This sat well with Bill’s gut. Sue used her head and knew that there had to be costs for these benefits. They studied the prospectus and noted both the fees they would incur from the invested money and the potential for reduced income in the future. All withdrawals would come first from their invested money. The guarantee would be activated if the account ran down to zero. At that point, the lifetime income would be cut in half to 3 percent.
They understood the tradeoff. The product would provide more income early at the risk of less later. They would pay higher fees to guarantee that there would always be some later. Sue felt she’d spend more early in retirement, so she liked this feature. Bill, worried about inflation, understood that the guarantee might be eroded. Yet, he also knew that since he could invest the money in equity subaccounts, this product might grow in value and income. They both recalled an economics class they shared in retirement in which the professor echoed Milton Friedman: “There’s no free lunch.” Given the potential risks and rewards, they decided this was a lunch bill worth paying.
With this, Bill and Sue deposited $500,000 through direct rollover in a variable annuity with a guaranteed income rider. At 6 percent, this generated $30,000 of initial annual income. Add this to their Social Security payments, and they were up to $96,000 of guaranteed income, or 65 percent of their income need. Having two in three of his spendable dollars guaranteed put Bill at ease.
The income goal of $136,000 remained the same. Nothing in this change affected taxes. With $96,000 in initial guaranteed income, their remaining $1.6 million needed to generate only $40,000 annually. Sue noted that this move removed a lot of pressure from the invested assets. I agreed but quickly pointed out that it was properly understood as initial pressure—that is, pressure in the early years. Given the annuity’s structure, they may need to make up more income from assets later because of inflation or a drop in the guaranteed income.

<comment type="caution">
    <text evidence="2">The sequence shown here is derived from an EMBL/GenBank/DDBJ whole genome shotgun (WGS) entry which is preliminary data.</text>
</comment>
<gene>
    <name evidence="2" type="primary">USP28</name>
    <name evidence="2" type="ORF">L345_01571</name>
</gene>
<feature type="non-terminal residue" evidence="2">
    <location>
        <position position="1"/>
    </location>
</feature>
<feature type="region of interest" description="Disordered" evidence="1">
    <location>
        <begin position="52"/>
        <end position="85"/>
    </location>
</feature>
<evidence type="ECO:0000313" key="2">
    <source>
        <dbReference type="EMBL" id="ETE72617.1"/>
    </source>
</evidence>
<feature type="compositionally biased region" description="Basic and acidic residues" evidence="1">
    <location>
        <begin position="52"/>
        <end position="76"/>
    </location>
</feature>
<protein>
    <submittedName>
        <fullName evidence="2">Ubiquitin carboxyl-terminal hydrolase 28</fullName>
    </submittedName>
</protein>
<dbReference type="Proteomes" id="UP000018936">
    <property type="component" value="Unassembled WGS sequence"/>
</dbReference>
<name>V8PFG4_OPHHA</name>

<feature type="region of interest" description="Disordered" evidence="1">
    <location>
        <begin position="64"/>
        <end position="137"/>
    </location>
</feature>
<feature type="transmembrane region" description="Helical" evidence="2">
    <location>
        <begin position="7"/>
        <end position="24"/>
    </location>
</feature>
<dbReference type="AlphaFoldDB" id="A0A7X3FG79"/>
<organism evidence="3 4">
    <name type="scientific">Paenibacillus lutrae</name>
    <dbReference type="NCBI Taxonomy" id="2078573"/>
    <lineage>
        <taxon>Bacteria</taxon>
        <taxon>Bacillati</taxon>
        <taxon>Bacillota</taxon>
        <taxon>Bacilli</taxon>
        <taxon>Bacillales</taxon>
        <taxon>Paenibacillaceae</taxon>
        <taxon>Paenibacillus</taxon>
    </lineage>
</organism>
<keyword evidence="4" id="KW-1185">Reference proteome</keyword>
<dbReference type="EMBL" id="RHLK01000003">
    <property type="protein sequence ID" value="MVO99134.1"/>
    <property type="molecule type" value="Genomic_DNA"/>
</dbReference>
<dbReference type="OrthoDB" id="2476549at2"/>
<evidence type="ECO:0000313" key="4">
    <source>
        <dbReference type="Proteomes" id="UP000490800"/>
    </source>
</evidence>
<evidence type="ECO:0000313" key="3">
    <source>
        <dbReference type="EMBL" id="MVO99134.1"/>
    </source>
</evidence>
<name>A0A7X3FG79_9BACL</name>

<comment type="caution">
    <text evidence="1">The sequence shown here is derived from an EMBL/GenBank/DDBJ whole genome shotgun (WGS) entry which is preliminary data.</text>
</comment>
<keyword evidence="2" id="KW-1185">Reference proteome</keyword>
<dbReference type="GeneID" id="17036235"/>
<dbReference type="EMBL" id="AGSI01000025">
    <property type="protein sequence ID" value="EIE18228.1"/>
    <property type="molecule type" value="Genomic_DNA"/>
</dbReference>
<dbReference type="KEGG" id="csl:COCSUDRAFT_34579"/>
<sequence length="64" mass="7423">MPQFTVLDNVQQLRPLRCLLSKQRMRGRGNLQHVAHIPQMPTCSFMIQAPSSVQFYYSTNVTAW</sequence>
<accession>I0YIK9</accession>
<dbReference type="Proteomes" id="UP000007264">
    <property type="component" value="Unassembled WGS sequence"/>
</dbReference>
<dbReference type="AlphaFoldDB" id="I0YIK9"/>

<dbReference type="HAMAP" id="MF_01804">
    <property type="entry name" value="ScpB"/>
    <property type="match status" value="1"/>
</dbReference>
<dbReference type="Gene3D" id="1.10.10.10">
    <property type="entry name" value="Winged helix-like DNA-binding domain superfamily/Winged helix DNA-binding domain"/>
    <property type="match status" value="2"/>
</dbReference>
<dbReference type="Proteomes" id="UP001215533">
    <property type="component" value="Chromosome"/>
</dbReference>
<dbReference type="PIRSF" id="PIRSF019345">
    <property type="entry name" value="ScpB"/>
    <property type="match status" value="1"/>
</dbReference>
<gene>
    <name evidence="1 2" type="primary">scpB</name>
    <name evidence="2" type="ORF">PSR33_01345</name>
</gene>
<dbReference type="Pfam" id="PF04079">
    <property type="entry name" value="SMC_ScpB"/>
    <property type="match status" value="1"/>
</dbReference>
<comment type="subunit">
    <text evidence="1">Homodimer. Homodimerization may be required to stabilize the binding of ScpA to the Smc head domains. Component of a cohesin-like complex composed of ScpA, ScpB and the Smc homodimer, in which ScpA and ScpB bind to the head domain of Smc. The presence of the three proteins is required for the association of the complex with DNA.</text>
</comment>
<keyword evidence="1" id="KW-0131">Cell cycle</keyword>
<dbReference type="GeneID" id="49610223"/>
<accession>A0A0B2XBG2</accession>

Bill and Sue decided that they needed less safety on the asset side since they needed only $40,000 a year in income from assets and had the preponderance of income guaranteed. They reduced the liquidity bucket from five years of income to four years and deposited $160,000 in this account. They invested the remaining $1,440,000 to generate $40,000 in annual income, or just under 3 percent per year. They derived comfort from knowing that the low initial withdrawal rate would likely allow for more flexible excess withdrawals in early retirement and provide the buffer needed in the later years if the annuity income were reduced.
The system is a bit more complicated and a bit more expensive than the asset-only plan, but the couple reasoned that it’s akin to always paying extra for safe, well-powered cars with all-wheel drive. They cost more to buy and run, but the comfort of knowing they had the power to get out of harm’s way and the traction to make it through a blizzard was worth the extra cost. There may be no free lunch, but they liked what was on their retirement income menu.
The above article originally appeared as a chapter in It's All About The Income and is reprinted with permission from the author Michael Lynch. No parts of this article may be reproduced without correct attribution to the author of this book.